If you are primarily a designer, it would be in your best interest to pick up a web development book or two. Even if you would rather focus on the design discipline, having the vocabulary of a web developer will get you far. It can make the workflow smoother between the designer and developer, and your designs can be better suited to the project since you know a bit of the code’s capabilities. If the site will be in Flash, design for it. If the project will be an HTML/CSS/JS combo, then your designs will reflect this.

I don’t mean to say that you should stifle your designs to meet the code, but keeping in mind how the design will be built will help everybody in the long run. By all means, go nuts with your layout.

Conversely, if you are a developer, speak with a designer from time to time. Learn the lingo, understand the basic concepts of grid, typography, and color. Your CSS will be all the better for it.

This may be a different path to take, but it allows for greater focus in one discipline, while simultaneously integrating knowledge from the other side into your workflow. It can only help you. This isn’t the same as a “jack-of-all-trades” situation. You are primarily a designer or primarily a developer with a small bit of knowledge of the other side – enough to be dangerous. You shouldn’t be claiming to be able to do both at an equal skill level.

Conclusion

Well, up to this point I have been writing in generalities. This was not an accident, and this article wasn’t really meant to tell you what path to choose. The point here is to give you a heads-up on how to approach the choice. If you have a little bit of knowledge in each skill, then you are in a good position to make that next step. If not, here’s your opportunity to learn from others more experienced than you.

If you have already made your decision, good for you! But you may want to think about bringing in some of the other side. Ride the fence a bit. Take a look around and make a smart decision that will benefit all who work with you.

Website Development – The Main Stages Of the Process

Developing a website is not all about writing codes and programs. Before the code writing period and after the coding process, there are numerous others stages that ensure effectiveness of the website. If you need a website designed for your business, it is good to be aware of the basic stages of development. Below given is a brief elucidation.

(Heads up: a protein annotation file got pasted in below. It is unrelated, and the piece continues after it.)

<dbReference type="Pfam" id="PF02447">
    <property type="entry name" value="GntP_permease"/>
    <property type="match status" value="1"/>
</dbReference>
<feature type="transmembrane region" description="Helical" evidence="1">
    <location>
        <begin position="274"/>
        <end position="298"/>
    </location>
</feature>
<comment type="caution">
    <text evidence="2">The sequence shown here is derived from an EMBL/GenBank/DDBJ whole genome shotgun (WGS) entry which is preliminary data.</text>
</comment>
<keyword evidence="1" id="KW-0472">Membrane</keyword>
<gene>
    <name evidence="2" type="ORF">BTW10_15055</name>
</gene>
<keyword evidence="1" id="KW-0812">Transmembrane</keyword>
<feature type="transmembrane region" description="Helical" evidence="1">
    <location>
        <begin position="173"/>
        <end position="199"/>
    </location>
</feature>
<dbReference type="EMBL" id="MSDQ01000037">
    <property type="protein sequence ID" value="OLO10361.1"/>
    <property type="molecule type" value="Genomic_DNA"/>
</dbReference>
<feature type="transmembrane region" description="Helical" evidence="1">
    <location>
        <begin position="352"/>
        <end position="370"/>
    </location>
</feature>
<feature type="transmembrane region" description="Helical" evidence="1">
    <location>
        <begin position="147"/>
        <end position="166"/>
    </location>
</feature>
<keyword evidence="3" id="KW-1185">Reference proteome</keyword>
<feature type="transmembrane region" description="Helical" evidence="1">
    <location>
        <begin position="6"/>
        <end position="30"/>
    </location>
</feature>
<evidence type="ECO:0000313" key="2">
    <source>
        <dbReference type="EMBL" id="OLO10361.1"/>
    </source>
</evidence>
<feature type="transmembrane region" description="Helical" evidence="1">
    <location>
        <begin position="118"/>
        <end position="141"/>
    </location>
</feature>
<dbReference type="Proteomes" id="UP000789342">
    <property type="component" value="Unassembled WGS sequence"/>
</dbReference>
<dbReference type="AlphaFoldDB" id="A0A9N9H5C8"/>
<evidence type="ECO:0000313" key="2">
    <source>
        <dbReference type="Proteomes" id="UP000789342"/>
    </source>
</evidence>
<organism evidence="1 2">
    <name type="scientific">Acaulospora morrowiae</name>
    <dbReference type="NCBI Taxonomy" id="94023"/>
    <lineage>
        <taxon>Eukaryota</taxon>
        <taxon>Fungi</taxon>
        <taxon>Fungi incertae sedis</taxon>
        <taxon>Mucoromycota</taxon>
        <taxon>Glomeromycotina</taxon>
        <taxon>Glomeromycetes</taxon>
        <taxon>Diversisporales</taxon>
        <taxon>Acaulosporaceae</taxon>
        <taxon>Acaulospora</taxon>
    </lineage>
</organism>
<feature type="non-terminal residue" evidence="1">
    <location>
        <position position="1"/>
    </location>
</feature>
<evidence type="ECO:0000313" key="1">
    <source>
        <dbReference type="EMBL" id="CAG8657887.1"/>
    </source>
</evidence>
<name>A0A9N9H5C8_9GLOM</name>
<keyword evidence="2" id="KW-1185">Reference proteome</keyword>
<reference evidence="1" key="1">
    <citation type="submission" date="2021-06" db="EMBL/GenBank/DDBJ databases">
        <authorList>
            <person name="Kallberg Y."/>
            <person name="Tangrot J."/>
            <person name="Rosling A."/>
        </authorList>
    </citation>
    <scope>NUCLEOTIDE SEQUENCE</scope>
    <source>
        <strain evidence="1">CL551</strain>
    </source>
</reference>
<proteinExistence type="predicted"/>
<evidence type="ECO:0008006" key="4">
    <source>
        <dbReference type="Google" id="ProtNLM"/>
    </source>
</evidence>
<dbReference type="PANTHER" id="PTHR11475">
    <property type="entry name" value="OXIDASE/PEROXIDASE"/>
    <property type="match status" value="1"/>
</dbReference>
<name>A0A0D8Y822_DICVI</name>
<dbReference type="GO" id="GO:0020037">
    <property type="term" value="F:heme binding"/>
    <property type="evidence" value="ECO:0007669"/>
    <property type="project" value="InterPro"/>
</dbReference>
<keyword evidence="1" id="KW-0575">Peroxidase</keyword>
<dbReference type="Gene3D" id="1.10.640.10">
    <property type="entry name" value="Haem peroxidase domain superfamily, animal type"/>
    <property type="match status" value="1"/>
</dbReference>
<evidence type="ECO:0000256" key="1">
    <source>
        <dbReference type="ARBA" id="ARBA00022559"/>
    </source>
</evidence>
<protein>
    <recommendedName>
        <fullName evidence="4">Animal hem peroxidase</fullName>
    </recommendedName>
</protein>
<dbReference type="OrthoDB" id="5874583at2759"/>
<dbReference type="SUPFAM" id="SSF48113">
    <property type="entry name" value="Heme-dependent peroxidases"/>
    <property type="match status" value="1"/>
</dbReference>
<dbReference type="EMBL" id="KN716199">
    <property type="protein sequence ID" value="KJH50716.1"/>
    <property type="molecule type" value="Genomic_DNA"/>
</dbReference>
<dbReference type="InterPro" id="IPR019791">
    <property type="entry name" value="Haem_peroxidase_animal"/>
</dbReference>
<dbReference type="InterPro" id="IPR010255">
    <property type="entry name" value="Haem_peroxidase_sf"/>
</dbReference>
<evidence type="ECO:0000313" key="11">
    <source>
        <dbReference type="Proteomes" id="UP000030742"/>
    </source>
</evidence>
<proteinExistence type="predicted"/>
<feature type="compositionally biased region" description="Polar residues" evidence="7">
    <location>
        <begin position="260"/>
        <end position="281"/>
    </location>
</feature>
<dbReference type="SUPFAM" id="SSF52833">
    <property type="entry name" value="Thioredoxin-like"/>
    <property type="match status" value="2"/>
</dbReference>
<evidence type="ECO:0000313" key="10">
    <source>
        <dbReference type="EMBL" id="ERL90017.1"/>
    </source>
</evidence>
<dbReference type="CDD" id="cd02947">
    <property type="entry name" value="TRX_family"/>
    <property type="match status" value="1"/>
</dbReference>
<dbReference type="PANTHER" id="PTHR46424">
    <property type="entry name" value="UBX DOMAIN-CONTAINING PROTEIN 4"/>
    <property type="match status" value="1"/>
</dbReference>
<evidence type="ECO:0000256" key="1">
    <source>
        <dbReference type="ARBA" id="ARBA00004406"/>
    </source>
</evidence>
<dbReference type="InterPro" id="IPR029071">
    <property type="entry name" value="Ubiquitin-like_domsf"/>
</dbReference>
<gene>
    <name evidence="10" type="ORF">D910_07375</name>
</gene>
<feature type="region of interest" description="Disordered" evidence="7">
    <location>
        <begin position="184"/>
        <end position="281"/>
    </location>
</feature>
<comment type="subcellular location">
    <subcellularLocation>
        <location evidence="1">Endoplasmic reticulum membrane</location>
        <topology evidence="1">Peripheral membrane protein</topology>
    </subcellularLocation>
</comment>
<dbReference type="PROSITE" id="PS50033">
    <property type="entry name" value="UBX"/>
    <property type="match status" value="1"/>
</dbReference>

On a broad basis, development can be divided into three stages – pre-development, development and post development. In between, the process includes client feedback and revision stages.

Predevelopment stage

Predevelopment stage is all about finding the right path for development. This involves analysing sensibilities of target audience, understanding goals and objectives of the client’s business, analysing competitor websites and their effectiveness, and several other factors. In other words, developers do the ground work in this stage.

Based on the ground work, a rough draft is drawn up. Layout of the website is prepared. This is only the first look of the website. Essential technologies and other technical aspects are not included at this moment. A project report is prepared and shared with the client.

If the client approves of the draft, the process moves to the next level, which is making technical decisions. In this stage, based on the data obtained from analysis, the technologies that are most suited for the website and its required functionalities are decided.

Development stage

This is the stage in which the actual development work takes place. The development plan and schedule drawn up in the predevelopment stage are executed. At the end of this stage, you get the beta version of your website. Documentation forms a very important part of development stage.

In addition to creating layouts and backgrounds, the development stage involves uploading content in the website as well. Texts, images and videos are uploaded. In short, the entire site is ready to go on to the web in this stage. However, your website is not released yet. It needs to go through thorough testing process in the post development stage before going live.

Post development stage

Post development involves thorough testing. The website is tested in all ways and snags are fixed. Testing is done in two ways – offline mode and online mode. Offline mode testing is done before the website goes live on the web.

Online testing is done after the beta version is released on the web. Some problems might arise in the website while loading it on to the web. These issues are fixed and all performance parameters including efficiency of hosting are tested online. In this stage, your customer cannot see the website yet. As a client, you can check various aspects of the beta version and suggest changes if any. Developers implement changes and fine tune the website as per your requirements.

If everything is found to be robust and like the way you want it to be, the final version of the website is released on the web. Your customers can see it at this stage.

When you hire a web development company, make sure that it follows this process. This way, you can be assured of a thoroughly efficient website.